July 05, 2016 0

Trees of Colorado: Bigtooth Maple

If you’re looking for a compact tree with lots of character and style, you won’t do better than a Bigtooth Maple. In spite of its big name, this Western U.S. native (also known as the Canyon Maple) is a slow grower that tops out at 20-30 feet, making it a perfect choice for smaller yards or as a specimen tree anywhere.

Vivid Foliage of a Front Range Favorite

The Bigtooth Maple adapts well to the alkaline soils and dry climate of Colorado’s Front Range. It has 2½-inch deep green 3- or 5-lobed leaves typical of maples that turn a bright red or orange before dropping in the fall. Its unremarkable spring flowers develop into the familiar 2-winged “helicopter” seed pods in the fall.

Growth, Habitat and Resistance to Pests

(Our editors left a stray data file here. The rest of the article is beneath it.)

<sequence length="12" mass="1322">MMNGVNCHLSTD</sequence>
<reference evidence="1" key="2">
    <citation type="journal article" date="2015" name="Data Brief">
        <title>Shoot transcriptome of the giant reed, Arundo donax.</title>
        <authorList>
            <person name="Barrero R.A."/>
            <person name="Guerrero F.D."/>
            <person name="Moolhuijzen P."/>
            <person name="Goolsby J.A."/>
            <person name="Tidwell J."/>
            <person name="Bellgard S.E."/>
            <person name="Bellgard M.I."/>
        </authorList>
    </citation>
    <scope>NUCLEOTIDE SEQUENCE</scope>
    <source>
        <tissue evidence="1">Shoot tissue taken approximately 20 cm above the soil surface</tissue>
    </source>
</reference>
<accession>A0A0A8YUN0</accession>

The Bigtooth Maple does well in full sun or partial shade. It has grey-brown lightly furrowed bark on a relatively thin (8-13-inch) trunk that sometimes develops as a multi-stemmed tree. Its dense, globular shape and thin trunk can make it vulnerable to strong winds—it grows natively in sheltered areas like riverbeds and canyons—but its relatively low height keep it protected in most urban environments. Bigtooth Maples are also highly pest-resistant.

Hardiness

Hardy to -30°F and up to 7,000-foot elevations, the Bigtooth Maple is a rugged yet beautiful addition to most Colorado landscapes.

If you’re planning to add a Bigtooth Maple to your landscape, or have one that needs maintenance, Donovan Arborists can take care of all your tree planting, transplanting or servicing needs. Call us for a free estimate in the Front Range!

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